About Johns Hopkins

Recent news from The Johns Hopkins University

This section contains regularly updated highlights of the news from around The Johns Hopkins University. Links to the complete news reports from the nine schools, the Applied Physics Laboratory and other centers and institutes are to the left, as are links to help news media contact the Johns Hopkins communications offices.

 

Protein Appears to Prevent Tumor Cells from Spreading Via Blood Vessels

Researchers have identified a specialized protein that appears to help prevent tumor cells from entering the bloodstream and spreading to other parts of the body.

Cancer Tissue-Freezing Approach May Help More Breast Cancer Patients in Lower Income Countries

A new reusable device created by the Johns Hopkins University can help women with breast cancer in lower income countries by using carbon dioxide, a widely available and affordable gas, to power a cancer tissue-freezing probe instead of industry-standard argon.

Shedding Light—Literally—on Resistance to Radiation Therapy

A new Johns Hopkins study offers promise towards someday being able to non-invasively examine changes in cancerous tumors to determine whether they’ll respond to radiation treatment, before treatment even begins.

Research Reveals Cancer Pathway to Spreading Through the Body

Cancer cells need oxygen to survive, as do most other life forms, but scientists had never tracked their search for oxygen in their early growth stages until now — a step toward deeper understanding of one way cancer spreads that could help treat the disease.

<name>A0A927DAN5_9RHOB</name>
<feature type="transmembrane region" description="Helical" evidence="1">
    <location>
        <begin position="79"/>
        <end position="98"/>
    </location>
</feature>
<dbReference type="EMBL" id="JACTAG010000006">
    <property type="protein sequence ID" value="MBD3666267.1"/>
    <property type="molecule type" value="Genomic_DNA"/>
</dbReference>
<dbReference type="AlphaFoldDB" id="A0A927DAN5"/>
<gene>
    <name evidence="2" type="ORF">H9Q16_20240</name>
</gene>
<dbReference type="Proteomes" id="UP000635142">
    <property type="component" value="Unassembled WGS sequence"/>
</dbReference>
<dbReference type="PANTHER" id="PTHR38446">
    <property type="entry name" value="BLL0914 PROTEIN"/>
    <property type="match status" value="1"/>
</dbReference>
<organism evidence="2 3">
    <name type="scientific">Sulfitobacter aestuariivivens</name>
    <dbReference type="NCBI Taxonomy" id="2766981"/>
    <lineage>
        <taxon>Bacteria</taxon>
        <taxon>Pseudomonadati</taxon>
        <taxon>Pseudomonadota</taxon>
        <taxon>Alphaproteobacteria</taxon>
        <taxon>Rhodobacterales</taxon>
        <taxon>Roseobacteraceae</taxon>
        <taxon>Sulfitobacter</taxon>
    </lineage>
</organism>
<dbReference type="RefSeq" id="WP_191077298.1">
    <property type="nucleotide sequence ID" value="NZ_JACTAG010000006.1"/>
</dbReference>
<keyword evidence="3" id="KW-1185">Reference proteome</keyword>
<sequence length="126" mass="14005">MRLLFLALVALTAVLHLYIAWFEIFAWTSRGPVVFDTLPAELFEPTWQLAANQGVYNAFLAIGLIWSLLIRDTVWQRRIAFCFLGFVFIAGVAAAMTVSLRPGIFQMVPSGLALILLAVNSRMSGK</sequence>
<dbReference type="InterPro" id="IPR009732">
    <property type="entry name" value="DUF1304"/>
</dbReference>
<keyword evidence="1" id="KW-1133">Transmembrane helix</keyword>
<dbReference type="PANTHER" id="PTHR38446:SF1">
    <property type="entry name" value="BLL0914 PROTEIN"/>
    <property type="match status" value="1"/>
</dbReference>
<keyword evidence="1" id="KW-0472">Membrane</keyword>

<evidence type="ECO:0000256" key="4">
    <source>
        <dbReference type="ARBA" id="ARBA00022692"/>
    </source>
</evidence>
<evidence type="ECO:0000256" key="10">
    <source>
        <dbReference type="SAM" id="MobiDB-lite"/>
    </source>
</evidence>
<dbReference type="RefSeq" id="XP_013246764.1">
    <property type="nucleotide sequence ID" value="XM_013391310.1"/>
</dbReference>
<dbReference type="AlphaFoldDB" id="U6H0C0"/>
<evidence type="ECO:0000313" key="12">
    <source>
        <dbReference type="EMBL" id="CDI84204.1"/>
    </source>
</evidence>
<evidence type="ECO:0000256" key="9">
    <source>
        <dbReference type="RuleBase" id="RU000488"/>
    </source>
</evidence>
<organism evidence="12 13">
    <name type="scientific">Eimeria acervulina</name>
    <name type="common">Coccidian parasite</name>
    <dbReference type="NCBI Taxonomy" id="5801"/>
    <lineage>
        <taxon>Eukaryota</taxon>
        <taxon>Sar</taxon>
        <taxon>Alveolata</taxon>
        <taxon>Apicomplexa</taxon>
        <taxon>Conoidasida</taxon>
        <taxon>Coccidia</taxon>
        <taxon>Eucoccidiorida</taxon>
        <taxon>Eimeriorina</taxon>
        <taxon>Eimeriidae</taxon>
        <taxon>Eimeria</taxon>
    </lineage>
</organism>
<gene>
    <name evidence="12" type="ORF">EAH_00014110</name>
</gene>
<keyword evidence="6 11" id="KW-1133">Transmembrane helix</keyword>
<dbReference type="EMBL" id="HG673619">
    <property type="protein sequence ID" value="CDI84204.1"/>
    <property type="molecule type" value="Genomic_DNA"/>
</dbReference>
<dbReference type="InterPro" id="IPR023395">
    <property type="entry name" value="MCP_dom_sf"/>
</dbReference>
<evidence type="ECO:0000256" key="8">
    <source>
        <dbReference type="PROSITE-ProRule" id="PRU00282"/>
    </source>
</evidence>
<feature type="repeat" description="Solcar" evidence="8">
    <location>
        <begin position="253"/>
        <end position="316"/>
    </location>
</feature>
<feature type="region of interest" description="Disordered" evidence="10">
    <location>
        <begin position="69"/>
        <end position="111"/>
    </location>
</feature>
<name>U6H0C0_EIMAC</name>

Johns Hopkins Biologist Leads Research Shedding Light On Stem Cells

A Johns Hopkins University biologist has led a research team reporting progress in understanding the mysterious shape-shifting ways of stem cells, which have vast potential for medical research and disease treatment.

Hopkins scientists’ findings could shed light on cancer, aging

Researchers at Johns Hopkins University have found molecular evidence of how a biochemical process controls the lengths of protective chromosome tips, a potentially significant step in ultimately understanding cancer growth and aging.

Science News Tips from Johns Hopkins

Science news tips for reporters, including a story suggestion from Johns Hopkins Magazine on JHU and ET and another on mistletoe and cancer.

Collecting Cancer Data in the ‘Cloud’ Could Lead to More Effective Treatment

Storing music and photos on distant computers via “cloud” technology is nothing new. But Johns Hopkins researchers are now using this tactic to collect detailed information from thousands of cancer cell samples. The goal is to help doctors make better predictions about how a patient’s illness will progress and what type of treatment will be most effective.

Collagen-Seeking Synthetic Protein Could Lead Doctors to Tumor Locations

Johns Hopkins researchers have created a synthetic protein that, when activated by ultraviolet light, can guide doctors to places within the body where cancer, arthritis and other serious medical disorders can be detected. The technique could lead to a new type of diagnostic imaging technology and may someday serve as a way to move medications to parts of the body where signs of disease have been found.

Seven Johns Hopkins Researchers Named AAAS Fellows

Seven Johns Hopkins researchers from four of the university’s schools have been elected by their peers as fellows of the American Association for the Advancement of Science. Pierre A. Coulombe, Ph.D., and Marcelo Jacobs-Lorena, Ph.D, of the Bloomberg School of Public Health; David Draper, Ph.D., of the Krieger School of Arts and Sciences; David J. Linden, Ph.D., and Cynthia Wolberger, Ph.D., of the School of Medicine; and Peter C. Searson, Ph.D., and Denis Wirtz, Ph.D. of the Whiting School of Engineering; are among 531 new fellows around the world. Election as a fellow honors their scientifically or socially distinguished efforts to advance science or its applications.